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Southern Historical Society Papers, Volume 1. (ed. Reverend J. William Jones) 5 1 Browse Search
William Tecumseh Sherman, Memoirs of General William T. Sherman . 2 0 Browse Search
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Southern Historical Society Papers, Volume 1. (ed. Reverend J. William Jones), The treatment of prisoners during the war between the States. (search)
en. By command A. Schoepf, Brigadier-General. (Signed) George W. Ahl, Captain and A. A. A. G. We have received a paper from Mr. John A. Bateson, of Pioche, Nevada, one of the Federal guard at Rock Island, which is a strong confirmation of the above statement of Mr. Wright. Mr. Bateson is vouched for by a district judge and a prominent lawyer of Pioche as a gentleman of perfect truthfulness and reliability ; and he refers to a number of leading Republicans in the Northwest, with whom he has always been politically associated, for an endorsement of his character as a staunch Republican and honorable man. His, therefore, is not Rebel testimony, but that of a Union soldier, and a truly loyal Republican, whom Mr. Blaine cannot dismiss with the cry of traitor. Testimony of a Federal soldier. Pioche, February 19, 1876. During a period of ten months I was a member of the garrison of the Rock Island Military Prison. There were confined there about ten thousand m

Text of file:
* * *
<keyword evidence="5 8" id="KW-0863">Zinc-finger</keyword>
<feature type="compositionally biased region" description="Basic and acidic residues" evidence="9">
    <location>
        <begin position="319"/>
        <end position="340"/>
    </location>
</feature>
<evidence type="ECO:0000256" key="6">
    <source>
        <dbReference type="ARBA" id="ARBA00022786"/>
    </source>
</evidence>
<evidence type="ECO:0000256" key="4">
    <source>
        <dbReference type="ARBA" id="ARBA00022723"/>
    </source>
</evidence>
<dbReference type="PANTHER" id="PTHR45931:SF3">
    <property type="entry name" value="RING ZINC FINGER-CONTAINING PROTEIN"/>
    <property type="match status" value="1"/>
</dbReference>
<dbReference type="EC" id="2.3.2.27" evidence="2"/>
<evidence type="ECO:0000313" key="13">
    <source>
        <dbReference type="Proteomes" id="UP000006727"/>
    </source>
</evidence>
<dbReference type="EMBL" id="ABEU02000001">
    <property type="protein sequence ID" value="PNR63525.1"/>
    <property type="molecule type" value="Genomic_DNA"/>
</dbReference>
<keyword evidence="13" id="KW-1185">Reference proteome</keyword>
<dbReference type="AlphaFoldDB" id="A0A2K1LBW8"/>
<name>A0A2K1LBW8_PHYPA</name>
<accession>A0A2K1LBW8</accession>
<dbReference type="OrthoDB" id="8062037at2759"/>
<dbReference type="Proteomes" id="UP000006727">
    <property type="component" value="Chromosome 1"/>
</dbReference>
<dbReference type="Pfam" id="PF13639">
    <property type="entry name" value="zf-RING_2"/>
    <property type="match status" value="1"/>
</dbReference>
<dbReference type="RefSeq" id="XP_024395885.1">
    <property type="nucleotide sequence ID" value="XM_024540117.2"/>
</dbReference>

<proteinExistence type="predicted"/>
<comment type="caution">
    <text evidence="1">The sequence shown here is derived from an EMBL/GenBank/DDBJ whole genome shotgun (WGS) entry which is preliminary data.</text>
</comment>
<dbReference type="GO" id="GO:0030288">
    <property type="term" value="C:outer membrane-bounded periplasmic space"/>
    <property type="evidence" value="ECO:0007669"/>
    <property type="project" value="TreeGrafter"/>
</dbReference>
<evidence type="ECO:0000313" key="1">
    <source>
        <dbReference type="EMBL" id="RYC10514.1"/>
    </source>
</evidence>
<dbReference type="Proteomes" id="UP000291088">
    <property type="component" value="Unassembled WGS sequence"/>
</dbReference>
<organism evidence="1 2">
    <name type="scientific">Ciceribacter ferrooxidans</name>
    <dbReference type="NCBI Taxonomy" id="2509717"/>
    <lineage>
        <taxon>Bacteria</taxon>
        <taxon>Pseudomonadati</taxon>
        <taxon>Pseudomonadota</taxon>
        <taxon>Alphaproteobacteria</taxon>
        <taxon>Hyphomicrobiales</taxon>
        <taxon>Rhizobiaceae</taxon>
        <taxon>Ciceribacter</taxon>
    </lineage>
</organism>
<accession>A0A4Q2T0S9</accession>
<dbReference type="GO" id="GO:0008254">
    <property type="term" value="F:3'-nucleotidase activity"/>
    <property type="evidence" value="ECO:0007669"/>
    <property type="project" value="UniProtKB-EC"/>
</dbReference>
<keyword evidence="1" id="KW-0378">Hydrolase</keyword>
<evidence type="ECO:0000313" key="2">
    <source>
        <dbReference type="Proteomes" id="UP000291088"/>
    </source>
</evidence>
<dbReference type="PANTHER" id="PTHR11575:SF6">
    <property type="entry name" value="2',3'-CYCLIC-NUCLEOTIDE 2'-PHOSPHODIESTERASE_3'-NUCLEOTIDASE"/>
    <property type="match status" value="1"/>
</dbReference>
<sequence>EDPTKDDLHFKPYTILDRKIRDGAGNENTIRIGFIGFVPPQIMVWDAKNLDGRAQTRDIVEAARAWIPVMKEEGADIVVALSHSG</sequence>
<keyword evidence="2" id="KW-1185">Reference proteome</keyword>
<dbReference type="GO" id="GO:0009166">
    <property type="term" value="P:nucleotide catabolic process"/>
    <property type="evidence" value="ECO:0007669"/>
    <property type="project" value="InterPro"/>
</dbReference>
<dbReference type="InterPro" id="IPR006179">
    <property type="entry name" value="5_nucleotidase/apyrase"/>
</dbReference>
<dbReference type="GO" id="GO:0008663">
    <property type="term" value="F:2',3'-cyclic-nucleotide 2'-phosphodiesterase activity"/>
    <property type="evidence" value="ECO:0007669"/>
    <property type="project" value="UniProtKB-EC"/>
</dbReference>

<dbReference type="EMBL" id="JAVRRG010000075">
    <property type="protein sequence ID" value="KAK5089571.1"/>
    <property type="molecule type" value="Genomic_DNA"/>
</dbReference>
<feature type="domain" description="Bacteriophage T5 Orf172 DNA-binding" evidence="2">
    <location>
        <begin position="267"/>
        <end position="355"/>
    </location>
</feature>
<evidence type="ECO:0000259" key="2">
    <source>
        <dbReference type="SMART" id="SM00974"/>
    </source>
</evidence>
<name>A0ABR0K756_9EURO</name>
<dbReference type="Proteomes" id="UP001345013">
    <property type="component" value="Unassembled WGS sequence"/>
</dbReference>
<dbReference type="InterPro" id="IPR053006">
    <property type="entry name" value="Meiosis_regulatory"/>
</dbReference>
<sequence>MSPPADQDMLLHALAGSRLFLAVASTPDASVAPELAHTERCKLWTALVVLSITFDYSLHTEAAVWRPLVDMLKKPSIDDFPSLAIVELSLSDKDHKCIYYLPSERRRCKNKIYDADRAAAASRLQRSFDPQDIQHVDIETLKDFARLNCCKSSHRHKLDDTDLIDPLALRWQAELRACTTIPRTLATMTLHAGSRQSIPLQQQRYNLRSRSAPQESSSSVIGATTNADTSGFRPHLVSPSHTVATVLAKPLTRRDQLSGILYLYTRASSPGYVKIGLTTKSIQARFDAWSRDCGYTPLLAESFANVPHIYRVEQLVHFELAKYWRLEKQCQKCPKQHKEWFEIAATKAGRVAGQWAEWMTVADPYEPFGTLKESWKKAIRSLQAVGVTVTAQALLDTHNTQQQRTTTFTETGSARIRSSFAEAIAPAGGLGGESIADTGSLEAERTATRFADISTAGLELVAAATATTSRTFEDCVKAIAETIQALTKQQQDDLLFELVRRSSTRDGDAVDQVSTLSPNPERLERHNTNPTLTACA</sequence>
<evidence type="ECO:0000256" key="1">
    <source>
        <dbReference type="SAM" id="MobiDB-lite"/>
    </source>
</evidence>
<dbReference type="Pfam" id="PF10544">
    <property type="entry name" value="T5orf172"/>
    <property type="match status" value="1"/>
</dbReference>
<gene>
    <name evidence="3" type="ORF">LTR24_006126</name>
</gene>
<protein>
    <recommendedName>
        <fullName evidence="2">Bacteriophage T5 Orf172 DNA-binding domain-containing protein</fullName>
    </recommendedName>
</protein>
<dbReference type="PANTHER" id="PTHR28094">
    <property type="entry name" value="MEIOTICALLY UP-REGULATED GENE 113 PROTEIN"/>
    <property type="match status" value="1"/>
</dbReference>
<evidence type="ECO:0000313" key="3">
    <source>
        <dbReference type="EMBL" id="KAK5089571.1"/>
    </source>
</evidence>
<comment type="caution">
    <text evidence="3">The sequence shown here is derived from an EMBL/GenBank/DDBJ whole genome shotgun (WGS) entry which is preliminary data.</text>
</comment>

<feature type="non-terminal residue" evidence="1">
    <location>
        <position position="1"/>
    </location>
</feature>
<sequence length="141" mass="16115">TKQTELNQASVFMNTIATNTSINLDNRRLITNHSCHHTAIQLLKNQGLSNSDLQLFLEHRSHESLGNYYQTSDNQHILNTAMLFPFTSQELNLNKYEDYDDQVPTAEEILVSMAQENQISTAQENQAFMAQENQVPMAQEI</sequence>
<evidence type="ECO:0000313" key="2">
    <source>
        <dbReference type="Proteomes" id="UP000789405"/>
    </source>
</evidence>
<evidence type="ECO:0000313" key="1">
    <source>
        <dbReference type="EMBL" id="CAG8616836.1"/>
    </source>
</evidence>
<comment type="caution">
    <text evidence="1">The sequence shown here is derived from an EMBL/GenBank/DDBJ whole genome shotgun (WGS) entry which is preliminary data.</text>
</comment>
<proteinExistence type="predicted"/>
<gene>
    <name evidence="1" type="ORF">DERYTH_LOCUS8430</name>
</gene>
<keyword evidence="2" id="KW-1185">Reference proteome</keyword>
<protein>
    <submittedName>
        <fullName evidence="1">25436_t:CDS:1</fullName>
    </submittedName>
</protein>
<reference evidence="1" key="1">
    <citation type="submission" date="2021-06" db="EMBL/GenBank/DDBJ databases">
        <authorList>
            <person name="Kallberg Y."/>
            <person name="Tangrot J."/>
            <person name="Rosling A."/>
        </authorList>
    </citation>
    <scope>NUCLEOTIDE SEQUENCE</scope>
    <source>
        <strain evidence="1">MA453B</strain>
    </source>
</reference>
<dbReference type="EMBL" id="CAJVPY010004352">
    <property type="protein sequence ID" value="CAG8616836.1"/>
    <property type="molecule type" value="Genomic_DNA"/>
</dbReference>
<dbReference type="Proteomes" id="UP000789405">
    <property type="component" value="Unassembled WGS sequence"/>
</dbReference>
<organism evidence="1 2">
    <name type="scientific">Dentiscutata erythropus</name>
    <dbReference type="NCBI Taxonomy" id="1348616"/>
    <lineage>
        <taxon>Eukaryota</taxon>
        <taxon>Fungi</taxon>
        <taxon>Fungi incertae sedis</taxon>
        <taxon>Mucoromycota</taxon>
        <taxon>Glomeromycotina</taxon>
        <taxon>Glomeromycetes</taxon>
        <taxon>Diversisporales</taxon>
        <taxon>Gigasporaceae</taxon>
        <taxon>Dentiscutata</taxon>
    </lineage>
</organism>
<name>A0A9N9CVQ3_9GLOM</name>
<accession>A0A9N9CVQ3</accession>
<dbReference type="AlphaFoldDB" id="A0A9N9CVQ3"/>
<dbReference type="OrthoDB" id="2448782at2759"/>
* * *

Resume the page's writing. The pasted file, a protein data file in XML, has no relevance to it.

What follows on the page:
William Tecumseh Sherman, Memoirs of General William T. Sherman ., volume 1, Chapter 3: Missouri, Louisiana, and California. 1850-1855. (search)
opposite direction, viz., toward Market Street. I then thought that all the heavy business would remain toward the foot of Broad-way and Jackson Street, because there were the deepest water and best wharves, but in this I made a mistake. Nevertheless, in the spring of 1854, the new bank was finished, and we removed to it, paying rents thereafter to our Mr. Lucas instead of to Adams & Co. A man named Wright, during the same season, built a still finer building just across the street from us; Pioche, Bayerque & Co. were already established on another corner of Jackson Street, and the new Metropolitan Theatre was in progress diagonally opposite us. During the whole of 1854 our business steadily grew, our average deposits going up to half a million, and our sales of exchange and consequent shipment of bullion averaging two hundred thousand dollars per steamer. I signed all bills of exchange, and insisted on Nisbet consulting me on loans and discounts. Spite of every caution, however, we